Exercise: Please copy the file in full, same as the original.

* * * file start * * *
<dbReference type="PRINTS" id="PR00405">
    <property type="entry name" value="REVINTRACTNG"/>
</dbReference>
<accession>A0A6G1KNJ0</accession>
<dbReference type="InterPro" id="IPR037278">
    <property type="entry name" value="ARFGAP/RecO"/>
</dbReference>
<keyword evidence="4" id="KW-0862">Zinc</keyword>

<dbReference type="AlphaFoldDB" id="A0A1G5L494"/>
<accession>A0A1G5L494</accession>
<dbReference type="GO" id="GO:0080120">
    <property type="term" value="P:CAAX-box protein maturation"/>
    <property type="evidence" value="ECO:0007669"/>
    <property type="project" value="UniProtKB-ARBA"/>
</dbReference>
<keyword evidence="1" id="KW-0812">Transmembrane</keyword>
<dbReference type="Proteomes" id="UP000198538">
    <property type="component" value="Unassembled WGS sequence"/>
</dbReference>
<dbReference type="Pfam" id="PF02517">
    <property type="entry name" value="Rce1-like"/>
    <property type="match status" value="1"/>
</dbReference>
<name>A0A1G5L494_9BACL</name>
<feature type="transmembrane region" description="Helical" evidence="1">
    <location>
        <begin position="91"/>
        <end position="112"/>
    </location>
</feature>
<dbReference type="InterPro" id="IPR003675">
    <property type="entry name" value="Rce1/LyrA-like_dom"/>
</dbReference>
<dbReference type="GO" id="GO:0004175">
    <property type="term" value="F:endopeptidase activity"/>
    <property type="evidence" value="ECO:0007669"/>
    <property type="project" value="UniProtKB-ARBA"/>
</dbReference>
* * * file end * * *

<dbReference type="PRINTS" id="PR00405">
    <property type="entry name" value="REVINTRACTNG"/>
</dbReference>
<accession>A0A6G1KNJ0</accession>
<dbReference type="InterPro" id="IPR037278">
    <property type="entry name" value="ARFGAP/RecO"/>
</dbReference>
<keyword evidence="4" id="KW-0862">Zinc</keyword>

<dbReference type="AlphaFoldDB" id="A0A1G5L494"/>
<accession>A0A1G5L494</accession>
<dbReference type="GO" id="GO:0080120">
    <property type="term" value="P:CAAX-box protein maturation"/>
    <property type="evidence" value="ECO:0007669"/>
    <property type="project" value="UniProtKB-ARBA"/>
</dbReference>
<keyword evidence="1" id="KW-0812">Transmembrane</keyword>
<dbReference type="Proteomes" id="UP000198538">
    <property type="component" value="Unassembled WGS sequence"/>
</dbReference>
<dbReference type="Pfam" id="PF02517">
    <property type="entry name" value="Rce1-like"/>
    <property type="match status" value="1"/>
</dbReference>
<name>A0A1G5L494_9BACL</name>
<feature type="transmembrane region" description="Helical" evidence="1">
    <location>
        <begin position="91"/>
        <end position="112"/>
    </location>
</feature>
<dbReference type="InterPro" id="IPR003675">
    <property type="entry name" value="Rce1/LyrA-like_dom"/>
</dbReference>
<dbReference type="GO" id="GO:0004175">
    <property type="term" value="F:endopeptidase activity"/>
    <property type="evidence" value="ECO:0007669"/>
    <property type="project" value="UniProtKB-ARBA"/>
</dbReference>